Action: Join Our Alliance. Support Offshore Wind.
This investment makes sense. It turns Virginia in the right direction. There’s more. Far more, potentially. Hampton Roads could easily become the staging location — functionally, a supply hub — for future wind projects up and down the U.S. East Coast.
We have had four years fishing the Block Island Wind Farm now. Commercial gill nets are set up in the wind farm area, private boats, charter and large party boats as well as commercial trawlers and rod & reel fishermen fish there. They fish there because the fishing is good.
So it is about time we start to advocate for the responsible development of offshore wind farms as they have proven to be good for habitat, fish and fishers in Rhode Island and Europe. We need to insist on research and monitoring plans developed with angler input for every wind farm so we rely on science and fact based studies to measure the positive and negative impacts to habitat and fish before, during and after construction.
In the past decade, the use of wind power in the U.S. has more than tripled, making it the largest source of domestically generated renewable energy.
While onshore wind capacity continues to grow rapidly, generating around 7% of the country’s electricity, the U.S. also has incredible untapped potential for offshore wind.
In New England, offshore wind developers and the fishing industry continue to grapple with questions over potential impacts on the region’s valuable fisheries. A recent European study not only offers good news on that front, it also provides a template for how the two industries can work together. Research conducted over a six-year period concluded that the 35 turbines that form the Westermost Rough offshore wind facility, about 5 miles off England’s Holderness coast, have had no discernible impact on the area’s highly productive lobster fishing grounds.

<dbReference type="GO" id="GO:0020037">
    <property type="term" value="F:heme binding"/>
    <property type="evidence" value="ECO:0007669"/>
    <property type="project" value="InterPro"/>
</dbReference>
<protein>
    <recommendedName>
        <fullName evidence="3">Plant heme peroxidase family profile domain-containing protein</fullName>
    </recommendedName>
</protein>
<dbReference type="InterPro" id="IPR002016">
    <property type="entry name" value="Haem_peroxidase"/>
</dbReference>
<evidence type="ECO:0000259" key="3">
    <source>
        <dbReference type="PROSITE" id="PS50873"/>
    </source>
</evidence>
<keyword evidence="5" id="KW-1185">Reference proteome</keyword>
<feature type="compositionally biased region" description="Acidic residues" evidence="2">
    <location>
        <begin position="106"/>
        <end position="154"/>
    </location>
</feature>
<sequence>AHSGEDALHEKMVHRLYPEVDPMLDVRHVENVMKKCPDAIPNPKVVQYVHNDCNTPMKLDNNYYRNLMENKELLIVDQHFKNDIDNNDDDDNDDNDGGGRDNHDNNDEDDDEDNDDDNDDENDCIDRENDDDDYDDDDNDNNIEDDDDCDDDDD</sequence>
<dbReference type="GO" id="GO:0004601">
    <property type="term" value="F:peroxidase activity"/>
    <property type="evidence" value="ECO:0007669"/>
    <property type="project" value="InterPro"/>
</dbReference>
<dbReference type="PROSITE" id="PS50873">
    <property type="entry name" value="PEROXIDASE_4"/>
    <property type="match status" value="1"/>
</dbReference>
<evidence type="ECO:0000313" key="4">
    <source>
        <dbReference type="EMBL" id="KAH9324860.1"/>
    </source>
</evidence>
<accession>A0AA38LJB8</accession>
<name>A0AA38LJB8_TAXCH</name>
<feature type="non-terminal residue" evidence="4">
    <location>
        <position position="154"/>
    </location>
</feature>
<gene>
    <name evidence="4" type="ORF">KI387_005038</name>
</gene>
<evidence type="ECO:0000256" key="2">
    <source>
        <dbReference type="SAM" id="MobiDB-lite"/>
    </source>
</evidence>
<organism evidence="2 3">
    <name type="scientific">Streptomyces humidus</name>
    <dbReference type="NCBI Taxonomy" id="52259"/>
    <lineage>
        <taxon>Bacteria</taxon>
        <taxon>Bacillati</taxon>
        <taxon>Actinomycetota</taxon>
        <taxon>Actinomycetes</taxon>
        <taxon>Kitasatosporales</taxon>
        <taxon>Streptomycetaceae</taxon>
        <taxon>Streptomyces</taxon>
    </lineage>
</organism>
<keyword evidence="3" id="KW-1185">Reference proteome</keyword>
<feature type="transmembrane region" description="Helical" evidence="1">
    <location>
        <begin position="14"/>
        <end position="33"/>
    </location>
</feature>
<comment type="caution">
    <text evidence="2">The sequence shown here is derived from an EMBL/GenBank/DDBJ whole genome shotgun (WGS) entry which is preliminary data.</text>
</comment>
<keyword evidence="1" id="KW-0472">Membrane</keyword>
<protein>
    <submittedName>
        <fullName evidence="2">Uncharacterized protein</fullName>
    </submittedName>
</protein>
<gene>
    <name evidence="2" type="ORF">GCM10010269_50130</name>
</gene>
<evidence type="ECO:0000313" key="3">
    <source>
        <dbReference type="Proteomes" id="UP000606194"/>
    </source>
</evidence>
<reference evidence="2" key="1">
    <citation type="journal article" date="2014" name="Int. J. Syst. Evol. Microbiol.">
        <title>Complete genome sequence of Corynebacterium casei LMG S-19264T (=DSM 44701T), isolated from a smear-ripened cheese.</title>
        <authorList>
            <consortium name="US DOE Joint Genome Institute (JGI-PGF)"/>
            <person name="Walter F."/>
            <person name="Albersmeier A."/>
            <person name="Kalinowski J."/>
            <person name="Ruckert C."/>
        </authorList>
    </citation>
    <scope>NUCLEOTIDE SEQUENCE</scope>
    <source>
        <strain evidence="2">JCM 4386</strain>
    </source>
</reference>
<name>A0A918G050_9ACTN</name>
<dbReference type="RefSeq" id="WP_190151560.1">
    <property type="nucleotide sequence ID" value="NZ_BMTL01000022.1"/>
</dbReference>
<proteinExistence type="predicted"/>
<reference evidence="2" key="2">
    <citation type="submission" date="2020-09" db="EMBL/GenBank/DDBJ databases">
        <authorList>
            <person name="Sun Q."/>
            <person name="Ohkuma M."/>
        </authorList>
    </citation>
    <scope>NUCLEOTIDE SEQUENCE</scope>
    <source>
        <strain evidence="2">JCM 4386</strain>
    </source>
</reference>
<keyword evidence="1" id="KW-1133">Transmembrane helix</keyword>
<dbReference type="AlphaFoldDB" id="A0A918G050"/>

So how can the state meet its goal of getting half its electrical power from renewable energy sources by 2030 when solar power production — which provides 22% of the state’s electricity — goes away with the sun? Researchers from Cal Poly in San Luis Obispo and the U.S. Bureau of Ocean Energy Management (BOEM) have an answer: Offshore wind turbines floating in the Pacific Ocean off the Central Coast.
With over 30 gigawatts (GW) of planned electric power generating capacity being installed on the U.S. East Coast continental shelf over the next decade and a half, offshore wind presents a major opportunity for seaboard states to generate green jobs in the decades ahead.
Offshore wind has the potential to become a major industry in the United States over the next decade, unlocking billions of U.S. dollars of investment and creating thousands of jobs.